Accounts Receivable for Marketing and Advertising Businesses

When considering bookkeeping for a creative agency, it will be crucial for the owners/founders to constantly monitor the value of their accounts receivable.

“Accounts receivable” is effectively the fees outstanding for payment by clients for services that have been performed by the agency or for invoices that have already been issued.

For service providers such as agencies, usually the service will be performed and the payment will then be payable by the client on the basis of terms triggered by the issue of an invoice (e.g. 30 days later, 60 days later, etc).

This means that the agency will have a period of time where it is performing, or has performed, services for a client but must wait a number of days or weeks (or months…!) until it is actually paid for that service. This can make it difficult for agencies to manage cash flow, pay their staff and keep the office lights on unless they have already built up a steady portfolio of clients.

Compare this, for example, to an e-commerce or online business in the Philippines. Usually, when you purchase goods or products from an online website or marketplace, payment will be required and processed immediately! The online business does not have to wait weeks or months to get paid!

So, for advertising and marketing agencies, it is not only important to ensure that top quality services are provided to your clients – it is also crucial that the agency continuously monitors the fees outstanding for payment by clients and seeks to collect these fees as a regularly as possible!

Expert Tip for Marketing and Advertising Agencies: Constantly monitor your accounts receivable. Contact your clients. Request payment. Don’t let your accounts receivable continue to rise!

Sales and Official Receipts in The Philippines

Whether it is a MRR contract or project work that the agency is performing for its client, to ensure BIR compliance, the agency will need to ensure that the correct supporting documentation is generated and issued for every sales transaction.

As marketing and advertising agencies are providing services for their clients, under the Philippine BIR compliance framework, the agency is required to issue a BIR approved Official Receipt to every client upon receipt of payment from that client. 

How does this work in practice? 

  1. The agency will issue its invoice to the client for services performed.
  2. The agency will recording the value of the invoice in the company books as an accounts receivable (i.e. money that is due to be paid to the agency).
  3. The client will receive the invoice from the agency.
  4. The client will (hopefully!) pay the value of the invoice to the agency.
  5. Upon receipt of payment from the client, the agency is required to issue an Official Receipt to the client identifying the details of the payment for that sales transaction.
  6. There is an obligation on the agency to issue the Official Receipt to the client to ensure BIR compliance. The client will also need to request and receive the Official Receipt to ensure that they can validate their relevant company expenses when computing income tax payable.

Withholding Tax and VAT

As with other types of businesses and service providers in the Philippines, the concept of withholding tax and VAT will also be applicable to marketing and advertising agencies.

Just like any other business, creative agencies will have to consider their withholding tax and VAT obligations across all financial transactions – whether they are charging clients for their services or paying suppliers for supplier services!

For further information on these general types of taxes that apply to businesses across the Philippines, please feel free to check out our previous articles on Withholding Tax and VAT in the Philippines.

Paying Freelancers and Independent Contractors  

Due to the nature of the services that a marketing, advertising, creative or branding agency might offer, the type of expenses that might arise can differ quite significantly from month to month.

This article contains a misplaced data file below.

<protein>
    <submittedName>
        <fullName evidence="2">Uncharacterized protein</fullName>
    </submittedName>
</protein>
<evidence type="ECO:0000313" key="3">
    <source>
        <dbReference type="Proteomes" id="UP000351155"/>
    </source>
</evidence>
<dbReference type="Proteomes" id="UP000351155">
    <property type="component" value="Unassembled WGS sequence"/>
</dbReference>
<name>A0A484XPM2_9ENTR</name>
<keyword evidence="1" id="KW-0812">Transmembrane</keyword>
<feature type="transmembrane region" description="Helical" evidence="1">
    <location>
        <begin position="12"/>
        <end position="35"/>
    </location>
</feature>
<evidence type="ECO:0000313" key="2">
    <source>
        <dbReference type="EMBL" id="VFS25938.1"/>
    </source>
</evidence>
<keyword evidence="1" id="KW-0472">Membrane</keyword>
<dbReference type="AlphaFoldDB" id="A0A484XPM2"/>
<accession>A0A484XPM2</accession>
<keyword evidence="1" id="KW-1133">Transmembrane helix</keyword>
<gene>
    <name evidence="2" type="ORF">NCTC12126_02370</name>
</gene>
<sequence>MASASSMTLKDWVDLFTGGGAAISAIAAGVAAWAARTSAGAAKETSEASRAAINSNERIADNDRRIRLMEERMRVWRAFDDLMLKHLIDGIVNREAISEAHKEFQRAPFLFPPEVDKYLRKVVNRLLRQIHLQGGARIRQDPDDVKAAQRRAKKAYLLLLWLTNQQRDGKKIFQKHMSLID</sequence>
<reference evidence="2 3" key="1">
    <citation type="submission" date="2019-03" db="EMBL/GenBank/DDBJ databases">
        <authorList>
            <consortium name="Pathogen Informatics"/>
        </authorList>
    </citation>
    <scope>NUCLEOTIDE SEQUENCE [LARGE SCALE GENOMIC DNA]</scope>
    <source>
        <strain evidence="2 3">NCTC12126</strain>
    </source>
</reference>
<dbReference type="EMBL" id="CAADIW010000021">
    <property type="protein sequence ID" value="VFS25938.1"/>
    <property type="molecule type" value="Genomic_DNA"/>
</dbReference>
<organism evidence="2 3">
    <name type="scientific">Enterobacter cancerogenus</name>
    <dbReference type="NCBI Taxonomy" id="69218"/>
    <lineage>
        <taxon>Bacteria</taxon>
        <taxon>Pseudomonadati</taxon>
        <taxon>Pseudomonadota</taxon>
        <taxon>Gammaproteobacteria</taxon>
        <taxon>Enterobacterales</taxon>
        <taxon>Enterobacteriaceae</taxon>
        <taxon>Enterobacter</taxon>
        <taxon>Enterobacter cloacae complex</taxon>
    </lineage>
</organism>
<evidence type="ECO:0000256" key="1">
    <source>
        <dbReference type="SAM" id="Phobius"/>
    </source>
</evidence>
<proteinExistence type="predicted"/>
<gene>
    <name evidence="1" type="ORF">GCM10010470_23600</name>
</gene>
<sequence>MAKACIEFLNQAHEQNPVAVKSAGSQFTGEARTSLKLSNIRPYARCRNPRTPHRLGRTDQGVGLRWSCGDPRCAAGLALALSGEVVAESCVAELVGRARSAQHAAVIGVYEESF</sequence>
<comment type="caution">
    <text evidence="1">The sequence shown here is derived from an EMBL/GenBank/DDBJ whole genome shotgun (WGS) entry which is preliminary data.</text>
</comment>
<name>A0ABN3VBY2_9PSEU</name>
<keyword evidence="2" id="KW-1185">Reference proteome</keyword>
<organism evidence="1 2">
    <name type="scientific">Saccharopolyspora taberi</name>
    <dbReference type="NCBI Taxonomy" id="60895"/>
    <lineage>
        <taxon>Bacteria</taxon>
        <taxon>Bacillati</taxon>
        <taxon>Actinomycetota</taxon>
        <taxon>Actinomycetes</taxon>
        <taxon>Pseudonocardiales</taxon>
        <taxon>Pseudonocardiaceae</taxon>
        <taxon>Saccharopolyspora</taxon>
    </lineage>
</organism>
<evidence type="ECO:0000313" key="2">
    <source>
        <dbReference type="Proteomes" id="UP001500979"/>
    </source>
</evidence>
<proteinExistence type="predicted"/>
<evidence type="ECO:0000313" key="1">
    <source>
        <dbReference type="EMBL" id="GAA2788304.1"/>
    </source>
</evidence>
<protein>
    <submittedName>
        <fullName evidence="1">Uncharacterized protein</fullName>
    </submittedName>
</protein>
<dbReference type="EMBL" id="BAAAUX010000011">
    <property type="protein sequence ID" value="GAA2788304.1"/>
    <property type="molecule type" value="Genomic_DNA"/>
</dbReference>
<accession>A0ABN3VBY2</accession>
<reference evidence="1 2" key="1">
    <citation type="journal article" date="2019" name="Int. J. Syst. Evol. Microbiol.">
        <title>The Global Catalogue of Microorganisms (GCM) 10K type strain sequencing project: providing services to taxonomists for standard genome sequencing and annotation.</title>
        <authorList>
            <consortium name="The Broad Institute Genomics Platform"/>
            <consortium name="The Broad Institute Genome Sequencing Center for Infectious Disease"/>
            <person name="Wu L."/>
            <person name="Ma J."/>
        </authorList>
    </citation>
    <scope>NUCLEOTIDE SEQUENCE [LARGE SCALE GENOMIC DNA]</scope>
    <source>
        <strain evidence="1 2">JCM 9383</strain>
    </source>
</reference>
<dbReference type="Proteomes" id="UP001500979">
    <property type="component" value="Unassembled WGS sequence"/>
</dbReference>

While some of the larger agencies might retain all of their talent and expertise in-house as full-time or part-time employees, smaller marketing and advertising agencies in the Philippines will usually engage freelancers, independent contractors or consultants to avail of a specific niche skill or expertise that they might need for a once-off/ad-hoc task or project. This might include graphic designers, video editors, photographers, SEO and SEM specialists, influencers and other types of talent.

As a result, the expenses of a marketing or advertising agency related to paying contractors or freelancers might increase or decrease quite significantly depending on the level of work or ongoing projects.

So, how does this impact the bookkeeping and expense side of the agency’s finance function?

In the Philippines, there are quite specific requirements for companies when paying freelancers and independent consultants for services performed.

To ensure compliance, BIR requires that withholding tax is applied and retained by the payor (i.e. the agency) on payments to suppliers such as freelancers or independent consultants.

The agency is then required to remit the withholding tax that has been withheld to the BIR each month.

Usually, the rate of withholding tax on payments to individual consultants or contractors would be between 5% -10% of the total value of the payment. The actual rate may also depend on the personal position of the consultant – including how much sales revenue the consultant is generating in the same financial year. 

Agencies should always ensure to request and receive an Official Receipt from each freelancer or consultant paid so that the agency has the required supporting documentation to evidence the payment, withholding tax applied and ensure validation of company expenses.

Separately, the freelancer or consultant also has an obligation, under Philippine tax law, to issue an Official Receipt to the agency!

CloudCfo – Bookkeeping Services for Marketing and Advertising Agencies in Manila and across the Philippines

The CloudCfo Team has significant experience managing the books and accounts of digital agencies, marketing agencies, branding agencies, advertising agencies and talent agencies across the Philippines!

Whatever the services offered, we adapt our bookkeeping services to align with your agency’s business model and bookkeeping requirements!

Contact the CloudCfo Team Today and speak with us about your bookkeeping needs!


DISCLAIMER: This article is strictly for general information purposes only. Nothing in this article constitutes or intends to constitute financial, accounting, regulatory or legal advice and must not be used as a substitute for professional advice. It is still necessary to consult your relevant professional adviser regarding any specific matter referenced above.

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Get In Touch

If you want to know more about our tailored services and processes, drop us a line to discuss how we can help you to grow your business. We will respond to you within 24 hours.